"That's why it's vital to know your role in a company and how it operates."
Lorna, 27, works for a marketing consultancy, but her 23-year-old assistant, Julie, seems intent on clambering over her as fast as she can. "She reads my memos, keeps information to herself and curries favour with clients in an unprofessional way," She complains. Dr. Glass sees this as the "ultimate competitor" situation, a scenario that's on the increase. "In many work situations, a calm, questioning approach works well. Think like a courtroom lawyer, and ask your colleagues to justify their actions - chances are they won't be able to. It's also important to set your working terms and let colleagues know what isn't acceptable."
Paul Khan suggests Lorna tries a humorous confrontation. "How about saying, "You want my job? You got it. Tell me, do you think you can do it?" She'll say no," he says confidently. "And if she says yes, be prepared. Tell her she can make all the decisions for the next month. That's when your experience will tell - as you point out (not too gleefully) what she doesn't know. Take the situation and turn it back to your advantage."
But there's another subtle trick to detoxing at work. "Your speech and body language can give the other person signals that do or don't spell confidence," explains Bridget Wright, author of Which Way Now - how To Plan And Develop A Successful Career (Piatkus). "Know your worth and it'll speak for you."
Kim, an accountant, became aware of harmful gossip in the industry about her skills. She knew it stemmed from her last job, from which she was fired after the boss blamed her for a large order being cancelled. "I was furious. I know my capabilities, my track record speaks for itself."
"What women are naturally good at is being more flexible and adaptable to change," says Bridget Wright. men are prepared to play politics whereas women will stick in a toxic situation only for so long before they do something about it."
The most stressful baggage in life
No one needs telling that along with all the love, fun and exploration in a relationship, a whole load of other (less pleasant) issues are usually waiting in the wings. As most of us have discovered, at some point or another, even the most wonderful partner can have his toxic side.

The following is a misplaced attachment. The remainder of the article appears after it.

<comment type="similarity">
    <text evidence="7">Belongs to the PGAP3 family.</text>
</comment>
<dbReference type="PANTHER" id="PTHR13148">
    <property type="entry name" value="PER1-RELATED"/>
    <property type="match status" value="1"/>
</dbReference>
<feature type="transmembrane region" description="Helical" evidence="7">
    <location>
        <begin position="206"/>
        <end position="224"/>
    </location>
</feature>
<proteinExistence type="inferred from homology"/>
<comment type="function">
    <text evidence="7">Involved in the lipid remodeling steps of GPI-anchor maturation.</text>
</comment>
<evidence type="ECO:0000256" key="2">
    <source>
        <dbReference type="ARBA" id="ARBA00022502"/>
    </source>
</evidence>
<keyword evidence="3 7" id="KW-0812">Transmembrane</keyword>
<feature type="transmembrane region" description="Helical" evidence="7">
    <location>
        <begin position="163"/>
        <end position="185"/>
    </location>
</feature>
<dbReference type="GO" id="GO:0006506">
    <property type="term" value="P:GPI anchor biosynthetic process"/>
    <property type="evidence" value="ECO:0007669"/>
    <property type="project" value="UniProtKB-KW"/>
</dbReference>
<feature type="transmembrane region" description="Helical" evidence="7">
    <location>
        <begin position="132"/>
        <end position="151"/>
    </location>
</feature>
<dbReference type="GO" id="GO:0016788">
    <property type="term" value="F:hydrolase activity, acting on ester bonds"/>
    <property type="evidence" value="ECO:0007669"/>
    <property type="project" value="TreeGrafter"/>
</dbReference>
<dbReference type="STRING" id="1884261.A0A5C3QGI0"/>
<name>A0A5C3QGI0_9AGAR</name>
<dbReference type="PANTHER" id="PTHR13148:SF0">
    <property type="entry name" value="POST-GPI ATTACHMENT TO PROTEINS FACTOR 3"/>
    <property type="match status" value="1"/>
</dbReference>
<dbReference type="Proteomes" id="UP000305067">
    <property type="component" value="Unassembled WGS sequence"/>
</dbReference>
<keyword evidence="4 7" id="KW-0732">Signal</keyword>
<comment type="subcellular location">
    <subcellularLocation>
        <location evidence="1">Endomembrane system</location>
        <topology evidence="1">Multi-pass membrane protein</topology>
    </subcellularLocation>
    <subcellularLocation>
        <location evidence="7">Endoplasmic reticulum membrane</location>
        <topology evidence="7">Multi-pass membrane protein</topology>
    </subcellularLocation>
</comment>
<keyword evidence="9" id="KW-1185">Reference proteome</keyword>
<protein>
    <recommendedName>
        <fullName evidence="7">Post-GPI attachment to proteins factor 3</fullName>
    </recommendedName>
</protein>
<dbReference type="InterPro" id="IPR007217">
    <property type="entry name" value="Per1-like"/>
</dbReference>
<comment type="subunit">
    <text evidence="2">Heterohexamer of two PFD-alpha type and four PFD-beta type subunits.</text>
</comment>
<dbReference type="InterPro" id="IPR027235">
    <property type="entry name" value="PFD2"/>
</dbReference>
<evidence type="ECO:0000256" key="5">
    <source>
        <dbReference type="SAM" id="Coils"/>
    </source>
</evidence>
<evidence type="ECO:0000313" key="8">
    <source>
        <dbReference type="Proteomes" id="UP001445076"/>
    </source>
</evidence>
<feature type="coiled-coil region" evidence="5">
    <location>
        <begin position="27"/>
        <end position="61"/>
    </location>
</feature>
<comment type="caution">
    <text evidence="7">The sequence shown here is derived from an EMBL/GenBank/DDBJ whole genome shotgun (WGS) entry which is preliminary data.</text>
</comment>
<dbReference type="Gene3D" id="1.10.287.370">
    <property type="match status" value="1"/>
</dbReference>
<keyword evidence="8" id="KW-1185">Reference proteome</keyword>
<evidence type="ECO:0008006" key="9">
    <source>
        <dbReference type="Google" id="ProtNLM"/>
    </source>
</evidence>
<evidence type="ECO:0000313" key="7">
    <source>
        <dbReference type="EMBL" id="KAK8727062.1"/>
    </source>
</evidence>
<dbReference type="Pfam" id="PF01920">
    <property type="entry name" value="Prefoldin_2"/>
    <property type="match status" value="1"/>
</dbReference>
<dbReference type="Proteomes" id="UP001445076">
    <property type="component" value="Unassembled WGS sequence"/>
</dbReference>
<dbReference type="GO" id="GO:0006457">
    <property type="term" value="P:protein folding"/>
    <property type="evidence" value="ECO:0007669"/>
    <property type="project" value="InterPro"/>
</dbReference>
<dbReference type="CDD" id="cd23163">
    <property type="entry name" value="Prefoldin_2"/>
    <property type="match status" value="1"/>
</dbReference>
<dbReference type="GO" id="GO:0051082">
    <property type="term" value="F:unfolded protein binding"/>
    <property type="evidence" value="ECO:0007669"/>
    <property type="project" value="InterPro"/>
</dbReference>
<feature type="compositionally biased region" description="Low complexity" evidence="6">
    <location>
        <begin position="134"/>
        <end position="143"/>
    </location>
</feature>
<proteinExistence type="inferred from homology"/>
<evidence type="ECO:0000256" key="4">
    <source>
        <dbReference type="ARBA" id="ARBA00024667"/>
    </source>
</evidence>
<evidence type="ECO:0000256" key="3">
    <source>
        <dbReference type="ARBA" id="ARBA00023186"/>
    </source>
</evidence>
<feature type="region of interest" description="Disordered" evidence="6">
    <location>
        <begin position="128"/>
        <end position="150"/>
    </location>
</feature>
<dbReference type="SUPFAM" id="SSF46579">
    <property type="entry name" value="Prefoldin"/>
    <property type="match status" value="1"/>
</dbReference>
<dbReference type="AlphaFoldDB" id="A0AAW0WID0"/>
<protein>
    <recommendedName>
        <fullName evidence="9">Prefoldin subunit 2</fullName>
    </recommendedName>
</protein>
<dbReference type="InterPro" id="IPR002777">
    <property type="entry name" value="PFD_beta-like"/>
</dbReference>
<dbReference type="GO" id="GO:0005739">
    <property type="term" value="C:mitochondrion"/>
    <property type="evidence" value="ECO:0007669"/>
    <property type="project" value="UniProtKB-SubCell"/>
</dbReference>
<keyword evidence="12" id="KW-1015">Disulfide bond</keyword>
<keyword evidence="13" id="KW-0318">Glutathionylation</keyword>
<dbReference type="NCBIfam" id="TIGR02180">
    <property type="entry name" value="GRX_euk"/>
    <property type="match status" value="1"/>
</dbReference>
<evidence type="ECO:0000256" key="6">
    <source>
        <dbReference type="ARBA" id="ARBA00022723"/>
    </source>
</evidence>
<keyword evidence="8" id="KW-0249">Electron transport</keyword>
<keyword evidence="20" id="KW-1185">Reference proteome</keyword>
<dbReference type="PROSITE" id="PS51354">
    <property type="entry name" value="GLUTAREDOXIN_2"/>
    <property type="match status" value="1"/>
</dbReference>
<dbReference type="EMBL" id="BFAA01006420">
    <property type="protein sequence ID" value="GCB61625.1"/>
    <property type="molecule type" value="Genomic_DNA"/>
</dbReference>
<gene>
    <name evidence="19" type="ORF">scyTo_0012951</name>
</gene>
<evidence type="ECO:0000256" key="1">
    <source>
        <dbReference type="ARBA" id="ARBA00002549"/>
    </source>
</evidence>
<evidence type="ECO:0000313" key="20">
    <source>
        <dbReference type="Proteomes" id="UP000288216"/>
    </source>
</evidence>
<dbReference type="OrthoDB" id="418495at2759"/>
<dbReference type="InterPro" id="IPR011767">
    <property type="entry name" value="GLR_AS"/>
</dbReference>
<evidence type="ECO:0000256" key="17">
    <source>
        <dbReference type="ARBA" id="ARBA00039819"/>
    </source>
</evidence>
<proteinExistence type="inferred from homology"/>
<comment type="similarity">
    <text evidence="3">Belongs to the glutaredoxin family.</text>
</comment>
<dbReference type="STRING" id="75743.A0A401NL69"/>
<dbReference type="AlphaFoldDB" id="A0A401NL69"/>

For Janine, 31, the problem runs much deeper. "Whenever I want to talk to Will about making a commitment, he stalls. If I badger him, he just closes up". Difficult as it may sound, "the only way to deal with him is to keep trying to confront him," advises Dr. Glass.
Most of us have encountered uncommunicative men who keep their feelings under lock and key, and keep you utterly confused. No one's saying you have to keep on bashing your head against a brick wall, but sometimes explosive showdowns are just the bombshell this kind of man needs. "And if he still runs, you know there's very little you can do - or should want to," says Dr. Glass.
"Ultimately, you can only change yourself, not someone else," confirms counselor, Mary Godden. It's up to you to decide how much of pushing around you will or will not take.-- Courtesy: FRIDAY
Listing the people and types of behavior that get to you is Dr. Glass's first step to detoxing your relationships - and your life.
Friendships are a good training ground for sorting out toxic people because if they're any kind of friend, they really do want what's best for you.
There are some parents who don't care enough and, on the flip side, some who can be interfering to the point of madness.
At some point or another, even the most wonderful lover can have his or her toxic side.
back to: Relationships Homepage
Staff, H. (2009, January 12). Don't Keep It All Bottled Up, HealthyPlace. Retrieved on 2024, March 2 from https://www.healthyplace.com/relationships/main/dont-keep-it-all-bottled-up